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Medulloblastoma

Overview

Medulloblastoma is the most common type of pediatric malignant primary brain tumor (cancer), originating in the part of the brain that is towards the back and the bottom, on the floor of the skull, in the cerebellum or posterior fossa.

The brain is divided into two main parts, the larger cerebrum on top and the smaller cerebellum below towards the back. They are separated by a membrane called the tentorium. Tumors that originate in the cerebellum or the surrounding region below the tentorium are therefore called infratentorial.

Historically medulloblastomas have been classified as a PNET (primitive neuroectodermal tumour), however it is now known that medulloblastoma is distinct from supratentorial PNET's and are no longer considered similar entities.

Medulloblastomas are non-invasive rapidly growing tumors that, unlike most brain tumors, spread through the cerebrospinal fluid (CSF) and frequently metastasize to different locations along the surface of the brain and spinal cord.

The cumulative relative survival rate for all age groups and histology follow-up was 60%, 52%, and 32% at 5 years, 10 years, and 20 years, respectively, with children doing better than adults.

Symptoms - Medulloblastoma

Signs and symptoms are mainly due to secondary increased intracranial pressure due to blockage of the fourth ventricle and are usually present for 1 to 5 months before diagnosis is made. The child typically becomes listless, with repeated episodes of vomiting, and a morning headache, which may lead to a misdiagnosis of gastrointestinal disease or migraine. Soon after, the child will develop a stumbling gait, frequent falls, diplopia, papilledema, and sixth cranial nerve palsy. Positional dizziness and nystagmus are also frequent and facial sensory loss or motor weakness may be present. Decerebrate attacks appear late in the disease.

Extraneural metastasis to the rest of the body is rare, and when it occurs is in the setting of relapse, more commonly in the era prior to routine chemotherapy.

Causes - Medulloblastoma

As with most brain tumours, the cause of medulloblastoma is unknown. Researchers are continuing to work at finding possible causes.

Prevention - Medulloblastoma

Medulloblastoma cannot be prevented.

Diagnosis - Medulloblastoma

The tumor is distinctive on T1 and T2-weighted MRI with heterogeneous enhancement and typical location adjacent to and extension into the fourth ventricle.

Histologically, the tumor is solid, pink-gray in color, and is well circumscribed. The tumor is very cellular, many mitoses, little cytoplasm, and has the tendency to form clusters and rosettes.

Correct diagnosis of medulloblastoma may require ruling out atypical teratoid rhabdoid tumor (ATRT).

Prognosis - Medulloblastoma

he presence of desmoplastic features such as connective tissue formation offers a better prognosis. Prognosis is worse if the child is less than 3 years old, there is an inadequate degree of resection, or if there is any CSF, spinal, supratentorial or systemic spread.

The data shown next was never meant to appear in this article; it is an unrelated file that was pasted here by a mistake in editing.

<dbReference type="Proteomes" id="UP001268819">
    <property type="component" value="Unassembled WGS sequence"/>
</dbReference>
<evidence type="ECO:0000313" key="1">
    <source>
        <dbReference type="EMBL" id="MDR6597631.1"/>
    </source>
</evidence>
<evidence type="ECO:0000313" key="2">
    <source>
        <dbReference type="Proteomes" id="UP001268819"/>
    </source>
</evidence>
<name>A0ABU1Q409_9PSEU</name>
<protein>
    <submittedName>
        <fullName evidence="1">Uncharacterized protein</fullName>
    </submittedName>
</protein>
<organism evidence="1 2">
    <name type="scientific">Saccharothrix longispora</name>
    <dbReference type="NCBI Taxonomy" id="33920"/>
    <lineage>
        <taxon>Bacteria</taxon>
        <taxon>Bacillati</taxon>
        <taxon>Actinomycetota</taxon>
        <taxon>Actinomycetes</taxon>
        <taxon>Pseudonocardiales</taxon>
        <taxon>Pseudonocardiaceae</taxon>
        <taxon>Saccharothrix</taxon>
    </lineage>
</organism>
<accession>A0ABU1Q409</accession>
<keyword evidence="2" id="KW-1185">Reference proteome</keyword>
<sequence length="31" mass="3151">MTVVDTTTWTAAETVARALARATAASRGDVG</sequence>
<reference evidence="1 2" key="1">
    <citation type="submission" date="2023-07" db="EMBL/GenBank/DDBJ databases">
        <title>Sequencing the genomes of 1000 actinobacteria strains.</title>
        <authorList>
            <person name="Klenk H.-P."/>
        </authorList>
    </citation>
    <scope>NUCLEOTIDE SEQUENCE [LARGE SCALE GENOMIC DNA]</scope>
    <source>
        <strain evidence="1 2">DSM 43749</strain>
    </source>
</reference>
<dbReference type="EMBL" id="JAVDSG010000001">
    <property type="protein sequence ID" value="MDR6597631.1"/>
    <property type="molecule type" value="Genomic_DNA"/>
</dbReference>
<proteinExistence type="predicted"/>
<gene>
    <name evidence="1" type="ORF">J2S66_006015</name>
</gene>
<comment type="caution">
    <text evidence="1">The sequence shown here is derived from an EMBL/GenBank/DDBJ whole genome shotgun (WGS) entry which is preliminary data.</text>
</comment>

Treatment - Medulloblastoma

Treatment begins with maximal surgical removal of the tumor. The addition of radiation to the entire neuraxis and chemotherapy may increase the disease-free survival. There is some evidence that proton beam irradiation reduces the impact of radiation on the cochlear and cardiovascular areas and reduces the cognitive late effects of cranial irradiation. This combination may permit a 5-year survival in more than 80% of cases. The presence of desmoplastic features such as connective tissue formation offers a better prognosis. Prognosis is worse if the child is less than 3 years old, there is an inadequate degree of resection, or if there is any CSF, spinal, supratentorial or systemic spread. Dementia after radiotherapy and chemotherapy is a common outcome appearing two to four years following treatment. Side effects from radiation treatment can include cognitive impairment, psychiatric illness, bone growth retardation, hearing loss, and endocrine disruption.

Increased intracranial pressure may be controlled with corticosteroids or a ventriculoperitoneal shunt.

Chemotherapy

Chemotherapy is often used as part of treatment. Evidence of benefit however is not clear as of 2013. There are a couple of different chemotheraputic regimens for medulloblastoma, but most involve a combination of lomustine, cisplatin, carboplatin, vincristine or cyclophosphamide. In younger patients (less than 3–4 years of age), chemotherapy can delay, or in some cases possibly even eliminate, the need for radiotherapy. However, both chemotherapy and radiotherapy often have long-term toxicity effects, including delays in physical and cognitive development, higher risk of second cancers and increased cardiac disease risks.

Resources - Medulloblastoma

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